These bullish moves have also contributed to a so-called “short squeeze,” according to bitcoin mining engineer Brandon Arvanaghi.

Investors who short bitcoin are betting that the price will fall further. But if the price goes higher, these investors look to cut losses and exit their short positions, which helps to push the price even higher.

“I think the extent of the jump was probably driven by over-leverage shorts,” Vijay Ayyar, head of business development at cryptocurrency exchange Luno, said.

Meanwhile, some of the issues that have weighed on bitcoin’s price have begun to clear up. Over the past few months, China has renewed its crackdown on cryptocurrencies targeting mining and trading. And concerns over the carbon footprint of bitcoin mining are starting to wane.

Luxor Mining’s Brammer said the uncertainty around the environmental impact of mining and the Chinese regulatory concerns have “worn off.”


What’s Happening with Bitcoin Mining in China?

Bitcoin Miners in United States Warehouse

In late May, the Chinese government cracked down on crypto mining sending markets into a crash over the past month. The crackdown follows a series of policy announcements aimed at curbing crypto mining operations due to environmental concerns. However, the recent clampdown is nothing new but merely a reiteration of regulations proposed years ago. The Chinese central bank has been concerned with cryptocurrency’s growing popularity because it directly challenges the nation’s current financial stability. To protect the economy from the wild volatility of the crypto market, Beijing halted the facilitation of crypto payments from leading financial institutions in the country and doubled down on bitcoin mining regulations as well. This has set off what many are calling “the great mining migration.” The crypto mining exodus has already begun with new and used cryptocurreny miners flooding the market, and many believe the rigs will be relocated to North America.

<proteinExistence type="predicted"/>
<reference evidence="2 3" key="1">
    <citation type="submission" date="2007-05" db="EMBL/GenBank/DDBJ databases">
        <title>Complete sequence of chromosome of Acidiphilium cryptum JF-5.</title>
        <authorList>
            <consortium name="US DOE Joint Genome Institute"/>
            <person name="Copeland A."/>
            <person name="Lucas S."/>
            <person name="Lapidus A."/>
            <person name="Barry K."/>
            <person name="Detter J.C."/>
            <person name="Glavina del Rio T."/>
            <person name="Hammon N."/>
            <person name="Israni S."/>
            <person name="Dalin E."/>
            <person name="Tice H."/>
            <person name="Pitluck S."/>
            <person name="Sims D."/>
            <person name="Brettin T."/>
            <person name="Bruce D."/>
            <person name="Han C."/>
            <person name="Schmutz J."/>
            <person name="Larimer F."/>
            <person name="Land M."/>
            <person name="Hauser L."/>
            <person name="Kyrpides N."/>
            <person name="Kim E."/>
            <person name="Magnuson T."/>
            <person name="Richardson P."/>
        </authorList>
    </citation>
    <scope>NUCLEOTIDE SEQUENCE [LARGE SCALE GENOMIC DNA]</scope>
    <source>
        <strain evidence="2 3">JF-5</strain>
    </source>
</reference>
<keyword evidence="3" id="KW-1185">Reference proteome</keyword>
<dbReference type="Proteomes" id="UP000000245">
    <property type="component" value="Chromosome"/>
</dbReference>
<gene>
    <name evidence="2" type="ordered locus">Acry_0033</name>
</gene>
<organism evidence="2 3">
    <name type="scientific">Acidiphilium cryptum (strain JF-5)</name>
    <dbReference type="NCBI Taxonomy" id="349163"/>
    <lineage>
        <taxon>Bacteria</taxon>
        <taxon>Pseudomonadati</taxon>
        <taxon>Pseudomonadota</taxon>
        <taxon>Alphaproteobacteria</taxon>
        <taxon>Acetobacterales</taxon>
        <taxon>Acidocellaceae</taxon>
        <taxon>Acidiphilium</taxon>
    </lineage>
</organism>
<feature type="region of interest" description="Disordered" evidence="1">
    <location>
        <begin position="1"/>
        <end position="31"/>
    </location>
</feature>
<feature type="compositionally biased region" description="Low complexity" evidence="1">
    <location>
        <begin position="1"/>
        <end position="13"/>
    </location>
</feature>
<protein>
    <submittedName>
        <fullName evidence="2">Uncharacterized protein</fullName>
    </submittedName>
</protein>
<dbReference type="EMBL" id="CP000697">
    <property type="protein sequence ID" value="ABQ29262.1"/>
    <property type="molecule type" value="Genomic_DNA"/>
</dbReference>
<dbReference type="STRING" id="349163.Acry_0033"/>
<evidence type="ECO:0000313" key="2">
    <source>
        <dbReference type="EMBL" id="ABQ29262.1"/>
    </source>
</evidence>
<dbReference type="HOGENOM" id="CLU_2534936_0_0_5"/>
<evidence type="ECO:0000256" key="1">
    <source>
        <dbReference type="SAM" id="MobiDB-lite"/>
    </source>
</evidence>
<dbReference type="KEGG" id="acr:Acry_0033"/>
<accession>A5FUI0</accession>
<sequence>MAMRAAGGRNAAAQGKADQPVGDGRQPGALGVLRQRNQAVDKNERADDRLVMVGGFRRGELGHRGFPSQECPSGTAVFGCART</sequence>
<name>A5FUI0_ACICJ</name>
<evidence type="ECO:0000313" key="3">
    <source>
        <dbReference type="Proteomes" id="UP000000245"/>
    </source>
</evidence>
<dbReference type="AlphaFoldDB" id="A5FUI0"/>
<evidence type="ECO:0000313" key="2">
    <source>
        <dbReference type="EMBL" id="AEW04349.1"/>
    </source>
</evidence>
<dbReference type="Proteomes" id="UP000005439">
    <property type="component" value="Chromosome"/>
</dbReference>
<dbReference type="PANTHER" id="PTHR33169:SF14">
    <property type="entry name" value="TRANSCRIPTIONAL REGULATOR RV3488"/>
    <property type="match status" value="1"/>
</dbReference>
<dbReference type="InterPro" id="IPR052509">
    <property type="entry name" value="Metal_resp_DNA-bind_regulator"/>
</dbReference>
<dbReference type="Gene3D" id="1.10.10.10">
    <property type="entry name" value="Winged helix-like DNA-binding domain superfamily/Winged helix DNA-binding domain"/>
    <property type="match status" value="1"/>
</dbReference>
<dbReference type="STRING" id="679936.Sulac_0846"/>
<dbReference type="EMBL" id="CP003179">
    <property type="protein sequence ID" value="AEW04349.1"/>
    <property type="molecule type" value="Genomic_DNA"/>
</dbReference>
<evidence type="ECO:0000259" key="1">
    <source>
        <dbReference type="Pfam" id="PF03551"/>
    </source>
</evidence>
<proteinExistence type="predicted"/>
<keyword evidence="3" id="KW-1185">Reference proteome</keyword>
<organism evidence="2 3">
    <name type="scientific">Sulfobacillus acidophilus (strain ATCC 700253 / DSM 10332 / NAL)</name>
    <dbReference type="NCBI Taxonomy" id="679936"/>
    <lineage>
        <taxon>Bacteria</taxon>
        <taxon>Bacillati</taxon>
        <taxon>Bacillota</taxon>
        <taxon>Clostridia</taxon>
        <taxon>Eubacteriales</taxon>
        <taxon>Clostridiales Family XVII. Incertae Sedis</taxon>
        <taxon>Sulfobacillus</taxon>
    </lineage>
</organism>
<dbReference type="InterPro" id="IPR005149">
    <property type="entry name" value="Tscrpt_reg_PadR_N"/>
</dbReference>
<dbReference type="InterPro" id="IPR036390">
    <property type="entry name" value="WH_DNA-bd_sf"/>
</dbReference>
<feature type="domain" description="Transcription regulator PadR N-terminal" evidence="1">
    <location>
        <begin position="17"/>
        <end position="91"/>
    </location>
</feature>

This is an end to an era for China, which has hosted 65% – 75% of the world’s hash rate. Due to its established technology, supply chain, and cheap electricity, parts of the country were ideal for large scale mining operations. Regions like inner Mongolia, Xinjiang, Sichuan, and parts of Yunnan were major hubs for mining rigs. Since the crackdown, province leaders have provided two months for miners to clear out. In addition, cryptocurrency prices have plummeted. Earlier in the year, Bitcoin peaked at $64k and is now sitting just under $36k. Though there are several variables responsible for the heavy decline, it would be difficult to deny China’s giant impact on the market. Despite China’s anchored stance on crypto, miners are looking to relocate to the United States and Canada. Texas is now a potential location for the miners in exodus from China because of its libertarian regulatory environment and abundant cheap green energy. In addition, Texas has the cheapest electricity in the United States. The exodus stresses the opportunity for miners to diversify their global hashrate. This migration provides the bridge for other countries to implement small crypto zones and further expose people to digital assets.  

Since the inception of the Bitcoin, studies have shown that there has been an astronomical surge in carbon emissions. This undermines President Xi Jinping’s promise to make China carbon neutral by 2060. Thanks to the heavy rain during China’s summer season, miners were able to rely on sustainable power sources to fuel the rigs. However, the arid winters caused miners to seek out an alternative cheap electricity source: coal. Burning coal to create currency has quickly become a huge factor for the mining exodus. In addition, many believe that the Chinese Communist Party is speculative and apprehensive toward anything outside of their control. The crackdown was a result of these factors. Now, some of the world’s largest mining farms are halting operations in China and migrating across the globe to set up shop in other countries.